Frightening deadly disease dubbed ‘Q Fever’ strikes Australia – as locals in infected areas are warned to get vaccinated NOW
- Bacterial infection known as Q fever has sparked a warning from health officials
- Queensland Health said there is a spate of cases in the Wide Bay region
- The bacteria can be transferred to humans from kangaroos, cows, and sheep
An Australian region has been put on alert after an alarming number of rare bacterial disease cases were detected.
Queensland Health has told residents in the electoral division of Wide Bay – which includes Noosa, Maryborough and Gympie – that they should get vaccinated against the mysterious Q fever.
Health officials said 11 locals have been confirmed infected with the disease in 2022, almost double the average of five to seven cases for the same period over the past five years.
The disease is caused by Coxiella burnetii bacteria which can be carried by cattle, goats, sheep, and kangaroos and can be transferred to humans by direct contact or breathing dust contaminated by birth fluids, urine or faeces.
Queensland Health has warned Q fever is on the rise and can be caught from infected animals such as cows (stock image)
Other animals like foxes and even pets such as dogs and cats can also carry the disease though it’s less common. Person to person transmission is even rarer but can happen.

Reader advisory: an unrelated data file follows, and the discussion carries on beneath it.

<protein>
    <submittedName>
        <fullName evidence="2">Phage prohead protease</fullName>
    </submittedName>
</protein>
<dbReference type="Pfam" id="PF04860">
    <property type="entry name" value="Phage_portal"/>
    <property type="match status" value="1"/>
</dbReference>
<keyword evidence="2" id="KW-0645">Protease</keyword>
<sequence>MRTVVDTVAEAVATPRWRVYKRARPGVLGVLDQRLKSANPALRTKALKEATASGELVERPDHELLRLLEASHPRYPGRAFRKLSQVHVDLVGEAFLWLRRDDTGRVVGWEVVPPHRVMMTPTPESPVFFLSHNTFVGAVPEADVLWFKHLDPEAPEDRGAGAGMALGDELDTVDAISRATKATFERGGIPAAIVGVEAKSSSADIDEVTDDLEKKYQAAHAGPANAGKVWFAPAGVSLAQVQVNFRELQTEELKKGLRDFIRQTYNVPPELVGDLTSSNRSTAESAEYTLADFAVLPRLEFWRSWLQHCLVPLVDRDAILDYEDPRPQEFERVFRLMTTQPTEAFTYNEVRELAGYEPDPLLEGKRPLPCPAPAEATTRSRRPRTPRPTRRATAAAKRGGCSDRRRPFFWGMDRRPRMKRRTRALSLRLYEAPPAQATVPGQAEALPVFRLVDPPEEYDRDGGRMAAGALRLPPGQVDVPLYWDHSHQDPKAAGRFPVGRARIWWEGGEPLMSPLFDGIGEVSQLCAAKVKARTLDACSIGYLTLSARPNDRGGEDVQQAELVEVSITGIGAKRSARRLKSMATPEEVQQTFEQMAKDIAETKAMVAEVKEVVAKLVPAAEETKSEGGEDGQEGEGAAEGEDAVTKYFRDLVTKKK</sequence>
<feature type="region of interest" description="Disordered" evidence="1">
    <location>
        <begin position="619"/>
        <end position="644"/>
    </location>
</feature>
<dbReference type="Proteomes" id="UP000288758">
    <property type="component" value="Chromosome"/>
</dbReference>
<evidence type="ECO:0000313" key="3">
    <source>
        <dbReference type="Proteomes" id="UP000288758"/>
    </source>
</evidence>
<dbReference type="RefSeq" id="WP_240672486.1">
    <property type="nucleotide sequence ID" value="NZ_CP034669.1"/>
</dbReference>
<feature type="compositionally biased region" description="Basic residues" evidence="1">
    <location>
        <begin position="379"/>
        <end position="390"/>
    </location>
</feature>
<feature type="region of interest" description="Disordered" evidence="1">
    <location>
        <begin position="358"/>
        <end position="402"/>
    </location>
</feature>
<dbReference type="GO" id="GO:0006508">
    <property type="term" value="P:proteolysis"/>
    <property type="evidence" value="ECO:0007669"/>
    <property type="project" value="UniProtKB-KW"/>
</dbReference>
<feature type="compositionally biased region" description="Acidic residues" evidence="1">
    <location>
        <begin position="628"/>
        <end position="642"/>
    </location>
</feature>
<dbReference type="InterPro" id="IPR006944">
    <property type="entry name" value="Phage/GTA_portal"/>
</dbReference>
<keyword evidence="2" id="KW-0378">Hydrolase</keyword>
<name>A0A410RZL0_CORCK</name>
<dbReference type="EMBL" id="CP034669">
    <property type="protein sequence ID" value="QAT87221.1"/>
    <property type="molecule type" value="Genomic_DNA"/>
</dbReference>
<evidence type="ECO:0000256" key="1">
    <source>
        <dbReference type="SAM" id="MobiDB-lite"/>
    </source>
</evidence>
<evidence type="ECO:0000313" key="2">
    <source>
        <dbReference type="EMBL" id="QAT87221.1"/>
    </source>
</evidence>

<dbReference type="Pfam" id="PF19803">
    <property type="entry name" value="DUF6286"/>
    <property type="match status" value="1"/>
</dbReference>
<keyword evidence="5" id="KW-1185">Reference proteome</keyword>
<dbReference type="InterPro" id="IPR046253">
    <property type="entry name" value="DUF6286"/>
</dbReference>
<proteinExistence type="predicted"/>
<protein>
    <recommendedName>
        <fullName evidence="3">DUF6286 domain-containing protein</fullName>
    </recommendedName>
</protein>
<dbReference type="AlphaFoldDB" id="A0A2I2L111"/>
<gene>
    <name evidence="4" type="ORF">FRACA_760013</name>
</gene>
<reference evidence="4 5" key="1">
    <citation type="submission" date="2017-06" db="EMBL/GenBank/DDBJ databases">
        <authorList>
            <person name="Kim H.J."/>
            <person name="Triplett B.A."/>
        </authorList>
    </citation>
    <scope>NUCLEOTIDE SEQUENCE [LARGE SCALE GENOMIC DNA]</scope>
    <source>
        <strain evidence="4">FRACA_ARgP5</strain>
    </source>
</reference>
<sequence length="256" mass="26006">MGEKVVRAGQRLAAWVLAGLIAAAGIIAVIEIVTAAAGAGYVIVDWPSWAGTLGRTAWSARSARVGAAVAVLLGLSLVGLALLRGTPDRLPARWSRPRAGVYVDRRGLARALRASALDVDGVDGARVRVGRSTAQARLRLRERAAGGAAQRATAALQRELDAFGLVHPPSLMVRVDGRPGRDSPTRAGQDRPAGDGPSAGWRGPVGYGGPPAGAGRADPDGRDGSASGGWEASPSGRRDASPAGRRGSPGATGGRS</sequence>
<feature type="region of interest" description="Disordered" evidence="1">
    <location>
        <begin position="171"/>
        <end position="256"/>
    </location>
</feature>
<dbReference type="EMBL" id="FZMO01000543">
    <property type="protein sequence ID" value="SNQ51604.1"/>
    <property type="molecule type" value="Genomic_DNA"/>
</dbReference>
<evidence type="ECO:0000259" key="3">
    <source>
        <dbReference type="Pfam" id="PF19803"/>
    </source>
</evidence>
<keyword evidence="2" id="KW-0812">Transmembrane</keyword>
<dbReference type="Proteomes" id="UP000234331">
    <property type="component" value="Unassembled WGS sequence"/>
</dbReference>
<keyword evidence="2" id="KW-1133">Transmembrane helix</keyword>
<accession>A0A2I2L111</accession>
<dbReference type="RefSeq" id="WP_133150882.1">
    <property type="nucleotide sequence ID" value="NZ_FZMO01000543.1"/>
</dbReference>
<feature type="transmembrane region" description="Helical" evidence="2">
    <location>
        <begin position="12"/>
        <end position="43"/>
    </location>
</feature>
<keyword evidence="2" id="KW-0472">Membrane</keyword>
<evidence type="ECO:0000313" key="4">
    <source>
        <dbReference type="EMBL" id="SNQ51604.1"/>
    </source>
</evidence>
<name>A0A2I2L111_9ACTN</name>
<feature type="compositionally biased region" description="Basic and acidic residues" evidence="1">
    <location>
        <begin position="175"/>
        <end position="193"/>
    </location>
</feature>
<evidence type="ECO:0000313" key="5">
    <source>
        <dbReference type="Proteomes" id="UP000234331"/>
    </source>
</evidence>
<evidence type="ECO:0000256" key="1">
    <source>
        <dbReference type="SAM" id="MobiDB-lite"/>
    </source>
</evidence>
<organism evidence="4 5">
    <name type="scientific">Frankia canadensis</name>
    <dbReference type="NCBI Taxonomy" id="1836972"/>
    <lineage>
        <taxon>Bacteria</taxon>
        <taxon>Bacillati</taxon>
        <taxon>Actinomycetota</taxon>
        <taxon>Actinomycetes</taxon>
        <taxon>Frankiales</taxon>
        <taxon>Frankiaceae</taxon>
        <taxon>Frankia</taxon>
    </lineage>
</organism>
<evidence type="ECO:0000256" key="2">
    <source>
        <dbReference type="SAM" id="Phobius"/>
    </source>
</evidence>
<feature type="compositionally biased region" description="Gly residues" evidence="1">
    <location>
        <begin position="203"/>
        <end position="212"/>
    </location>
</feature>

Symptoms include high fever, chills, sweats, headaches, muscle and joint soreness, and extreme fatigue. Some cases can go on to develop a long-term chronic-fatigue like illness.
The symptoms can resemble the flu, leading to a risk of the disease being undiagnosed, Queensland Health warned.
Pregnant women who become infected are at risk of dangerous pregnancy complications.
Residents in the Wide Bay region of Queensland which includes Maryborough and Noosa have been warned to get vaccinated if they work with animals and to wear P2 masks if doing outdoor jobs which could create dust such as mowing the lawn or gardening (file image)
And untreated patients could develop more severe forms that can lead to hepatitis, pneumonia and inflammation of the heart called endocarditis.
In very rare cases people have died from Q fever.
Wide Bay Public Health Unit Public Health Physician Dr Josette Chor said for those working with farm animals there is a ‘highly effective’ vaccine available.
She also encouraged people doing jobs outdoors in the region such as mowing the lawn to wear a P2 filter mask.